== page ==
First, it allows the potatoes to shed too much starch (remember, we want starch, just not too much of it). Second, it allows the potatoes to absorb more water. If you keep the peel on, it acts as a barrier against the absorption of water. If the potatoes take on too much water, they're all saturated and won't be able to absorb as much fat and milk later on in the preparation process. You'll end up with watery potatoes instead of creamy ones.

3. Not seasoning along the way

Any cook worth their salt — pun intended — knows to cook pasta in heavily salted water. "Make it taste like the sea," is the old cooking adage. This applies to potatoes too. You can always add a finishing salt to a dish, but sprinkling salt on top is never going to be a substitute for properly seasoning along the way. If you only add salt at the end of cooking, the potatoes will taste bland with a hit of salt at the end of each bite. 


If you cook the potatoes in salted water, the potatoes will absorb the salt, so the seasoning is evenly distributed among every little bit of potato. You can also season in subsequent steps as you add fat and liquid. Taste as you go and season as needed. With each added ingredient, the balance of the dish will shift and you can compensate with salt.

4. Choosing the wrong potato

Deciding what makes the best potato for mashing comes down to the starch content. The "best" mashed potato is somewhat subjective (you might prefer lighter, airer potatoes, whereas another cook might consider denser, creamier mashed potatoes the very best), so understanding how various potatoes will behave when mashed will allow you to choose the ones that give you the result you're after. Potatoes with a higher starch content will turn fluffier when mashed and tend to stay drier. This gives you a good texture to your mashed potatoes.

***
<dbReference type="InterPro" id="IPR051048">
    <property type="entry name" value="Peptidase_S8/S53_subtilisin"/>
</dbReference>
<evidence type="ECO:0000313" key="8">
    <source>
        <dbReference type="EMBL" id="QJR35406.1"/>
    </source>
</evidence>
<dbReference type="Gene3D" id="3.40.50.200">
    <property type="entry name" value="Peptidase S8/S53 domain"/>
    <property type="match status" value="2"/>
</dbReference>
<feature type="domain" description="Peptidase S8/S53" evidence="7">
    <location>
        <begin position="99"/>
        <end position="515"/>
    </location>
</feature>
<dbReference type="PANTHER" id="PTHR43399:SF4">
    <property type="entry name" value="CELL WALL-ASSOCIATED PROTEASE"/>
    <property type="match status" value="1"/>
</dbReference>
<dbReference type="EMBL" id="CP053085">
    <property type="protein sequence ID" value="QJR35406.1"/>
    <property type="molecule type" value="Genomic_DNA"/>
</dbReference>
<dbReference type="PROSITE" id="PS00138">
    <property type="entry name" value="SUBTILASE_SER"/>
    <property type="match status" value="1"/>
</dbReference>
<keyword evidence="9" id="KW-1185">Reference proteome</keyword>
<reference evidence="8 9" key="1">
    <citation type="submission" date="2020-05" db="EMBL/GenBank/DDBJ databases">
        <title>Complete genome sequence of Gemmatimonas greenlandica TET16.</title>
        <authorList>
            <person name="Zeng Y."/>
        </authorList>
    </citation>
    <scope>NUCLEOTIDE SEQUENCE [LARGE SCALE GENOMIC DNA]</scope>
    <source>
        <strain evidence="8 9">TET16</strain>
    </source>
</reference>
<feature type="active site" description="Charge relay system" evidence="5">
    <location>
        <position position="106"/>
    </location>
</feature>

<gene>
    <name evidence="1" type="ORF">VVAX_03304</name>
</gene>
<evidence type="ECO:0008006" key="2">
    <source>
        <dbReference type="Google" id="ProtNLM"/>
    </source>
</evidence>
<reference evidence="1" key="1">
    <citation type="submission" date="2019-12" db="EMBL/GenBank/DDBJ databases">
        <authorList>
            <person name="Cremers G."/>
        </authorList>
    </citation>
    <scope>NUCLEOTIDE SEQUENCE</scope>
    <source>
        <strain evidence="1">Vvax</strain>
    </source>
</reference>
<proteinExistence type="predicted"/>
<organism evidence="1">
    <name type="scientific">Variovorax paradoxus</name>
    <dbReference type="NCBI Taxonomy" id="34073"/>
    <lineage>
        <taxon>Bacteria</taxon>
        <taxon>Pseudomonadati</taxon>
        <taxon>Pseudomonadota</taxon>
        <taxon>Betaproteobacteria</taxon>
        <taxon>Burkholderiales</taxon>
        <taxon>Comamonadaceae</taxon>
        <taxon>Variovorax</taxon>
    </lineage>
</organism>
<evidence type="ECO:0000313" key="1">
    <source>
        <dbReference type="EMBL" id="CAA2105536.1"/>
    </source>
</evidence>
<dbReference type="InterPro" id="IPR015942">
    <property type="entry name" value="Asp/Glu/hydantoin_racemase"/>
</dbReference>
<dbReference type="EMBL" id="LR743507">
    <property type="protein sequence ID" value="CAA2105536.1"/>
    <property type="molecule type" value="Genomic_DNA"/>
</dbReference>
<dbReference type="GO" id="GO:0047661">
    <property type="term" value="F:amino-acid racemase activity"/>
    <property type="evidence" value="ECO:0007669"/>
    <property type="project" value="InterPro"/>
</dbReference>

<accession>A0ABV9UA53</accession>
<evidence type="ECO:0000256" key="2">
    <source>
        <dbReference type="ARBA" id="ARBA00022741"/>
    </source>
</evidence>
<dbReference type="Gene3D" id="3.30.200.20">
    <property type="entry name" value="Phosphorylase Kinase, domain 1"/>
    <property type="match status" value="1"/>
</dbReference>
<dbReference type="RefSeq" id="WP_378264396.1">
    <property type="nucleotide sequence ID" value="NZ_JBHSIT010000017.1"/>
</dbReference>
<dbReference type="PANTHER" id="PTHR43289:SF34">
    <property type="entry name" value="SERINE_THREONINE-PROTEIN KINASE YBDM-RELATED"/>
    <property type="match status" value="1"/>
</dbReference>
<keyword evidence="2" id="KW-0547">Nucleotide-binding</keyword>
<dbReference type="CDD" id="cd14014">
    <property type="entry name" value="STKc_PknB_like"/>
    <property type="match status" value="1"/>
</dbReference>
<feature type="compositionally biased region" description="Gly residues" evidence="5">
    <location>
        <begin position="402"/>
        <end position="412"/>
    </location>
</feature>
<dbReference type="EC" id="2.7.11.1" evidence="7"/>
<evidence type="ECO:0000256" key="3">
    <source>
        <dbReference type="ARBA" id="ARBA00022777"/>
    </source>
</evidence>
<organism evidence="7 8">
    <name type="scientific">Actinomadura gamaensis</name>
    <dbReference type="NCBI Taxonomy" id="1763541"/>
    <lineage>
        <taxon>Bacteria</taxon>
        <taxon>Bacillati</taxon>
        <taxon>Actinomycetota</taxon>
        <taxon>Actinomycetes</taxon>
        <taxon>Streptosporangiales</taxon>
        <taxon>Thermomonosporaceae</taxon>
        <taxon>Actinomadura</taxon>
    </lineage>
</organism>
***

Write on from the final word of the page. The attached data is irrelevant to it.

A russet potato is the classic choice for a high-starch potato. Often called a "baking potato," these potatoes are referred to as mealy rather than waxy. As Harold McGee explains in his seminal book "On Food and Cooking," the cells of mealy potatoes swell and separate during cooking, yielding a drier and fluffier mash. On the other end of the spectrum, waxy potatoes (like Yukon golds) will yield a creamier, more luscious, and slightly more dense and silky result. Waxy potatoes have a lower starch content, and their cells will stick together rather than separate, creating a stickier texture.